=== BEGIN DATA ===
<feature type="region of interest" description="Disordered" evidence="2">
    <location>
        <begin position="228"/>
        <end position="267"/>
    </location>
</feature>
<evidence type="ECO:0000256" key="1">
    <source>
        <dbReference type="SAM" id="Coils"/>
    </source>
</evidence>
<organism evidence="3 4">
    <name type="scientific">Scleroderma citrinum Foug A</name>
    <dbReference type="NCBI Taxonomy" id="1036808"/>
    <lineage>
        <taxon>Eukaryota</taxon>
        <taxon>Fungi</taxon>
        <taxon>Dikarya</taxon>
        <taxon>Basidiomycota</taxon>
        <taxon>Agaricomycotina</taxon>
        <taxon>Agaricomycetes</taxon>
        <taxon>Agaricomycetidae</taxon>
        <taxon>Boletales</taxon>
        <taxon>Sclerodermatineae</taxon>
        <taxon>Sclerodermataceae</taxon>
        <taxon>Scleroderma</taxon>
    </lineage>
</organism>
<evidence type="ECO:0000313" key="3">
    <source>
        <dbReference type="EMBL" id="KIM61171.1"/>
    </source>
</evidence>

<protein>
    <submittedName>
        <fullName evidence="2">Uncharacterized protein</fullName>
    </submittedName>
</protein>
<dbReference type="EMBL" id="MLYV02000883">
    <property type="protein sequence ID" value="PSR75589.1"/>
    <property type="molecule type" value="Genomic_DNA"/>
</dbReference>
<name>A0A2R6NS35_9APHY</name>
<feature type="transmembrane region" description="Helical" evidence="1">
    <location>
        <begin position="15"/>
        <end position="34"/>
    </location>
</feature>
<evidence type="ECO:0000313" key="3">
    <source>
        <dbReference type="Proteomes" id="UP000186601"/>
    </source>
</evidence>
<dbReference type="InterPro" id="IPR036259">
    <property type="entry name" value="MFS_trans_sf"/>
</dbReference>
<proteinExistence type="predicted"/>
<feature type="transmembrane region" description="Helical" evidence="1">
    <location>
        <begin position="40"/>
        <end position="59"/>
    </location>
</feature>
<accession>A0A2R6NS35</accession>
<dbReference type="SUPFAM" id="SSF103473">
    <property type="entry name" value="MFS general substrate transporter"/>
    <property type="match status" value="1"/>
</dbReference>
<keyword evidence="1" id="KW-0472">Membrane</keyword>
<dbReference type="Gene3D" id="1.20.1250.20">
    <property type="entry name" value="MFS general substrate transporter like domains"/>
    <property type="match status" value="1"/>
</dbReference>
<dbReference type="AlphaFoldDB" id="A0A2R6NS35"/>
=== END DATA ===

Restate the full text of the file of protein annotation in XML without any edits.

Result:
<feature type="region of interest" description="Disordered" evidence="2">
    <location>
        <begin position="228"/>
        <end position="267"/>
    </location>
</feature>
<evidence type="ECO:0000256" key="1">
    <source>
        <dbReference type="SAM" id="Coils"/>
    </source>
</evidence>
<organism evidence="3 4">
    <name type="scientific">Scleroderma citrinum Foug A</name>
    <dbReference type="NCBI Taxonomy" id="1036808"/>
    <lineage>
        <taxon>Eukaryota</taxon>
        <taxon>Fungi</taxon>
        <taxon>Dikarya</taxon>
        <taxon>Basidiomycota</taxon>
        <taxon>Agaricomycotina</taxon>
        <taxon>Agaricomycetes</taxon>
        <taxon>Agaricomycetidae</taxon>
        <taxon>Boletales</taxon>
        <taxon>Sclerodermatineae</taxon>
        <taxon>Sclerodermataceae</taxon>
        <taxon>Scleroderma</taxon>
    </lineage>
</organism>
<evidence type="ECO:0000313" key="3">
    <source>
        <dbReference type="EMBL" id="KIM61171.1"/>
    </source>
</evidence>

<protein>
    <submittedName>
        <fullName evidence="2">Uncharacterized protein</fullName>
    </submittedName>
</protein>
<dbReference type="EMBL" id="MLYV02000883">
    <property type="protein sequence ID" value="PSR75589.1"/>
    <property type="molecule type" value="Genomic_DNA"/>
</dbReference>
<name>A0A2R6NS35_9APHY</name>
<feature type="transmembrane region" description="Helical" evidence="1">
    <location>
        <begin position="15"/>
        <end position="34"/>
    </location>
</feature>
<evidence type="ECO:0000313" key="3">
    <source>
        <dbReference type="Proteomes" id="UP000186601"/>
    </source>
</evidence>
<dbReference type="InterPro" id="IPR036259">
    <property type="entry name" value="MFS_trans_sf"/>
</dbReference>
<proteinExistence type="predicted"/>
<feature type="transmembrane region" description="Helical" evidence="1">
    <location>
        <begin position="40"/>
        <end position="59"/>
    </location>
</feature>
<accession>A0A2R6NS35</accession>
<dbReference type="SUPFAM" id="SSF103473">
    <property type="entry name" value="MFS general substrate transporter"/>
    <property type="match status" value="1"/>
</dbReference>
<keyword evidence="1" id="KW-0472">Membrane</keyword>
<dbReference type="Gene3D" id="1.20.1250.20">
    <property type="entry name" value="MFS general substrate transporter like domains"/>
    <property type="match status" value="1"/>
</dbReference>
<dbReference type="AlphaFoldDB" id="A0A2R6NS35"/>